Within this section…


There are approximately 1,050 dairy farms in Northland. Collectively they produce over 11 million litres of farm dairy effluent (FDE) per day. This effluent can be applied to land or it must be adequately treated before disposal to water. For more information about different treatment/disposal systems refer to pages 6 and 7.

The discharge of FDE to water can have the following effects on receiving waters:

· Increased nutrient loadings (especially nitrogen and phosphorous), which can result in algal blooms.

· Increased ammonium concentrations, which can be toxic to fish species.

· Microbial contamination rendering the water unsuitable for stock drinking or contact recreation.

· Increased suspended solids, which reduces light penetration and can smother benthic (bottom-dwelling) invertebrates.

· Decreased oxygen concentration, which is required by aquatic organisms for respiration.

What are the Rules?

The rules that apply to Farm Dairy Effluent are set out in Section 16 ‘Rules for Animal Effluent Discharges' of the Regional Water and Soil Plan for Northland (refer to NRC website).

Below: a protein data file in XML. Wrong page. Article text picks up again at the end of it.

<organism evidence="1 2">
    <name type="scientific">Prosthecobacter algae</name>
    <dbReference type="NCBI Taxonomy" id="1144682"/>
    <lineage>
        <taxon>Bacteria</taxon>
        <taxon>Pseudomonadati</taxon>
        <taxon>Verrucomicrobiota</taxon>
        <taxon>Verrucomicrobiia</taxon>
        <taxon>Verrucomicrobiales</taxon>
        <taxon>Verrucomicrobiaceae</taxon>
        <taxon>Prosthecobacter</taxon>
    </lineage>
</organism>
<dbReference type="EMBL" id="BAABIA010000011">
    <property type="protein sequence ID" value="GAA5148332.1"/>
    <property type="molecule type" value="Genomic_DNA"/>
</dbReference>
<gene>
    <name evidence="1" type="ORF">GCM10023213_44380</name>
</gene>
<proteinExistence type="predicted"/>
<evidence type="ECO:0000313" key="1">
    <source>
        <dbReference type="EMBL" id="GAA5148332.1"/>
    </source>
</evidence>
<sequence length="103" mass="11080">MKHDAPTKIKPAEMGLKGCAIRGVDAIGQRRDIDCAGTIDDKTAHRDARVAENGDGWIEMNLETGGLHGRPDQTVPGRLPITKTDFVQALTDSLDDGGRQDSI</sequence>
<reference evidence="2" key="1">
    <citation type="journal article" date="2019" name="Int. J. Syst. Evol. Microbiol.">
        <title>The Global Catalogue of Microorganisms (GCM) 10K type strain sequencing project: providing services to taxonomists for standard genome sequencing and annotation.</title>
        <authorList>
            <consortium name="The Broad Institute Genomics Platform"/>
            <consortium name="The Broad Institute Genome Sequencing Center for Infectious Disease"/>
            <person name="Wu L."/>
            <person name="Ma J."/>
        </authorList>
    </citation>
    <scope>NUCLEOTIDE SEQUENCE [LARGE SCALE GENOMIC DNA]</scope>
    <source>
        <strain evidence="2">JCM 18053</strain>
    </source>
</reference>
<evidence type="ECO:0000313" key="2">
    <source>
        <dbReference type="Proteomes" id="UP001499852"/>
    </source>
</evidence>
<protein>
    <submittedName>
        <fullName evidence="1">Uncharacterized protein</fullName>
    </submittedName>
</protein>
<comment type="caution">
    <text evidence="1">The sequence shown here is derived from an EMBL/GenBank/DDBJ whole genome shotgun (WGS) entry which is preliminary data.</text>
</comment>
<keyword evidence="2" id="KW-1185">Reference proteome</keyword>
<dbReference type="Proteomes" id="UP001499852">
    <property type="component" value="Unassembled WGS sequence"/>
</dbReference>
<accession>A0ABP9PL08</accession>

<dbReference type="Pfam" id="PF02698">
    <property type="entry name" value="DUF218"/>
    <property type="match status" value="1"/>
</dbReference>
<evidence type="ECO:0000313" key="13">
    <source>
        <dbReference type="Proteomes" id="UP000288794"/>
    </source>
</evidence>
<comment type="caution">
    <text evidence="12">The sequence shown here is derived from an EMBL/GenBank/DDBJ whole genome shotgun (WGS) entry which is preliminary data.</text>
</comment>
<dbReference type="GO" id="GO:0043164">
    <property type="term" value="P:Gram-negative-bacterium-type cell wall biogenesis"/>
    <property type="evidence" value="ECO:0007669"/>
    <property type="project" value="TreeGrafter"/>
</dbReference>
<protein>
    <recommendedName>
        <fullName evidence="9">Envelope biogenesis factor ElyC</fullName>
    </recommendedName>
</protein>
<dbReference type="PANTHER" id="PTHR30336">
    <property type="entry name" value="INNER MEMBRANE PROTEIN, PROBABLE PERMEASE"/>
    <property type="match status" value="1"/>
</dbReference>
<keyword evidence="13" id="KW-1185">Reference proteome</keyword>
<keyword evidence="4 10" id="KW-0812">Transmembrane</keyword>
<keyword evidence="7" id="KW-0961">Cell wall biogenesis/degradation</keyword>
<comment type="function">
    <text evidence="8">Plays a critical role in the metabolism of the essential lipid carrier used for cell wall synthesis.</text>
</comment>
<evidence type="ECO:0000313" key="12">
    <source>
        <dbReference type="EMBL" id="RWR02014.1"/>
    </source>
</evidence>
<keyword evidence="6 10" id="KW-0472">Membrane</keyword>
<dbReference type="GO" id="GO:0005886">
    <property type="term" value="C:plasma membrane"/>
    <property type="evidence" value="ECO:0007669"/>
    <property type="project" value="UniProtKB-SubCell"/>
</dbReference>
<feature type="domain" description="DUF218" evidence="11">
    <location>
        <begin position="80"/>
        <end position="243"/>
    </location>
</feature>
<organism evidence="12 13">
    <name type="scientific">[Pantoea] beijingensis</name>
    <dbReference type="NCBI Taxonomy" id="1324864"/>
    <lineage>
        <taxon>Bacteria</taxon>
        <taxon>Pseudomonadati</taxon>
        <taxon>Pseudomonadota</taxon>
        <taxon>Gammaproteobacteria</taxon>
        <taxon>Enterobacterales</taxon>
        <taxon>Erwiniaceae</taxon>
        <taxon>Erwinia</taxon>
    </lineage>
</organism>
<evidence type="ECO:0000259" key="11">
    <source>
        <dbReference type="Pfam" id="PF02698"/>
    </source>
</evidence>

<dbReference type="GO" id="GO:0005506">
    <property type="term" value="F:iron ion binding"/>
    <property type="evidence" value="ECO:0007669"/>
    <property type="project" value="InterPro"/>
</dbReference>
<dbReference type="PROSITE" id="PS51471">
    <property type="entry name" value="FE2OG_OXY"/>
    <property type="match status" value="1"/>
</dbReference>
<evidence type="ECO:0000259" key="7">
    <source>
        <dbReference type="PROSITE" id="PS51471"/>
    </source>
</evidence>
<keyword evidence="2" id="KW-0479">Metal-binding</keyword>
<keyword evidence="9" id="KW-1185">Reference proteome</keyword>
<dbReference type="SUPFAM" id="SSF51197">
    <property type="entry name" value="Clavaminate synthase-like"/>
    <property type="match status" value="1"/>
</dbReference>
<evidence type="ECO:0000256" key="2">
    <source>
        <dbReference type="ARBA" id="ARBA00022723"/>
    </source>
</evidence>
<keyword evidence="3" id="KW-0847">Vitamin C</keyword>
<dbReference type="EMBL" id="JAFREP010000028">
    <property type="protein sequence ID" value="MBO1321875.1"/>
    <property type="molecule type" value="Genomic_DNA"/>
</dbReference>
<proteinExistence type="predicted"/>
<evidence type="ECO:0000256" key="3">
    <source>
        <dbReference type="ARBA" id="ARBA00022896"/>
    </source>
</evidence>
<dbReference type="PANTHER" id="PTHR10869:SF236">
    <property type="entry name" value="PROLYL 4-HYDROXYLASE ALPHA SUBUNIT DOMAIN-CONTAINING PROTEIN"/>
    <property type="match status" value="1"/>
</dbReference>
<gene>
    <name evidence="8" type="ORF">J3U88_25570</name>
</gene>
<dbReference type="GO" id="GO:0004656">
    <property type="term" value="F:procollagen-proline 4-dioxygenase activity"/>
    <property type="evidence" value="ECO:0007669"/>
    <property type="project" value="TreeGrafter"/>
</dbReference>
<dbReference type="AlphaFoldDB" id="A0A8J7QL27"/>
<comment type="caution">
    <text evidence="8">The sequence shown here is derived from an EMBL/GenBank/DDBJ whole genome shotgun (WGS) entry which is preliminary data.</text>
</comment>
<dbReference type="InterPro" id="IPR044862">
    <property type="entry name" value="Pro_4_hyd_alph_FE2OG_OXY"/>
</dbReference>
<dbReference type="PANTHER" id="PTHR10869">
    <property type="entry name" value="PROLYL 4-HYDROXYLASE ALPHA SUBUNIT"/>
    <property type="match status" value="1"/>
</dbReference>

The disposal of untreated or treated effluent to land is a "permitted activity" provided that there is:

· No effluent discharged to water;

· No effluent is applied within 20m of water;

· No overland flow of sludge;

· No effluent runoff to water;

· No contamination of ground water;

· No effluent discharge within 20m of the property boundary; and

· Contingency measures in place to ensure that there is no discharge to water due to equipment failure, overflow of effluent, or prolonged wet weather.

All the farms that meet the above permitted activity rule are monitored annually as non-consented farms (refer page 5).

Photo of poorly treated farm dairy effluent discharge.

The photo above shows discolouration in a stream caused by a FDE discharge.

The disposal of treated effluent to water is a "discretionary activity", meaning that Resource Consent is required to authorise the discharge. The consent holder is required to abide by the conditions contained in that specific consent. Qualified contractors monitor all these farms annually. The results from 2005-06 are presented in the resource consent monitoring section (refer to pages 3 and 4).

The discharge of untreated effluent to water is prohibited. The Resource Management Act 1991 also prohibits the discharge of untreated effluent into or onto land in circumstances that may result in that effluent entering water.

Monitoring targets are set and followed to gauge compliance with the rules. Check out performance targets (refer page 8) for FDE monitoring. In 2005-06, of the farms monitored, 38% of FDE consented discharges were fully compliant with their consent conditions and 67% of non-consented farms met the ‘permitted activity' rule.